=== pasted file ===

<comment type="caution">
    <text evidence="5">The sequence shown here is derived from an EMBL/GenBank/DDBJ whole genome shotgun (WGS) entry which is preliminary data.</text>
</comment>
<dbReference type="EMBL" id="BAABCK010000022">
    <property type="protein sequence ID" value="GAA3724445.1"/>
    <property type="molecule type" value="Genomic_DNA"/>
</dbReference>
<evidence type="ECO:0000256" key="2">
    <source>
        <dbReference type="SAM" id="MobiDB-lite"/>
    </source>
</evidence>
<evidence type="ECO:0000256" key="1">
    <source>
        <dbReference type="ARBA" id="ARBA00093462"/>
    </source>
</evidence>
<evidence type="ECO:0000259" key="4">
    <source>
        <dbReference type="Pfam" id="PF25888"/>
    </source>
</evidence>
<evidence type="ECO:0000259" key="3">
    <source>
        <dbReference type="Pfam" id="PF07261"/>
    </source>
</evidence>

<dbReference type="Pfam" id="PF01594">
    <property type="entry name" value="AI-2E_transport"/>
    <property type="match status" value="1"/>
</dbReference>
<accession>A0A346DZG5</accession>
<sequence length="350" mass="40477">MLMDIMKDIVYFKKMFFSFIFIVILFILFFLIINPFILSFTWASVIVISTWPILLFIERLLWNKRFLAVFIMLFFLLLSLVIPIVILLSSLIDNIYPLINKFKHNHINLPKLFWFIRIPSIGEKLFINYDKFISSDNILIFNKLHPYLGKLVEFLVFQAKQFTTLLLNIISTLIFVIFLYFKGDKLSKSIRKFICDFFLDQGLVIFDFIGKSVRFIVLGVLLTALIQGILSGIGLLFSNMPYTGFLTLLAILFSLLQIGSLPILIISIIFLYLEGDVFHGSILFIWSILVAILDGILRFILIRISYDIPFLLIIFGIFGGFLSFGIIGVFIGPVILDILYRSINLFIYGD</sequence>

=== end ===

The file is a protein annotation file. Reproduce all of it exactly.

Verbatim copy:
<comment type="caution">
    <text evidence="5">The sequence shown here is derived from an EMBL/GenBank/DDBJ whole genome shotgun (WGS) entry which is preliminary data.</text>
</comment>
<dbReference type="EMBL" id="BAABCK010000022">
    <property type="protein sequence ID" value="GAA3724445.1"/>
    <property type="molecule type" value="Genomic_DNA"/>
</dbReference>
<evidence type="ECO:0000256" key="2">
    <source>
        <dbReference type="SAM" id="MobiDB-lite"/>
    </source>
</evidence>
<evidence type="ECO:0000256" key="1">
    <source>
        <dbReference type="ARBA" id="ARBA00093462"/>
    </source>
</evidence>
<evidence type="ECO:0000259" key="4">
    <source>
        <dbReference type="Pfam" id="PF25888"/>
    </source>
</evidence>
<evidence type="ECO:0000259" key="3">
    <source>
        <dbReference type="Pfam" id="PF07261"/>
    </source>
</evidence>

<dbReference type="Pfam" id="PF01594">
    <property type="entry name" value="AI-2E_transport"/>
    <property type="match status" value="1"/>
</dbReference>
<accession>A0A346DZG5</accession>
<sequence length="350" mass="40477">MLMDIMKDIVYFKKMFFSFIFIVILFILFFLIINPFILSFTWASVIVISTWPILLFIERLLWNKRFLAVFIMLFFLLLSLVIPIVILLSSLIDNIYPLINKFKHNHINLPKLFWFIRIPSIGEKLFINYDKFISSDNILIFNKLHPYLGKLVEFLVFQAKQFTTLLLNIISTLIFVIFLYFKGDKLSKSIRKFICDFFLDQGLVIFDFIGKSVRFIVLGVLLTALIQGILSGIGLLFSNMPYTGFLTLLAILFSLLQIGSLPILIISIIFLYLEGDVFHGSILFIWSILVAILDGILRFILIRISYDIPFLLIIFGIFGGFLSFGIIGVFIGPVILDILYRSINLFIYGD</sequence>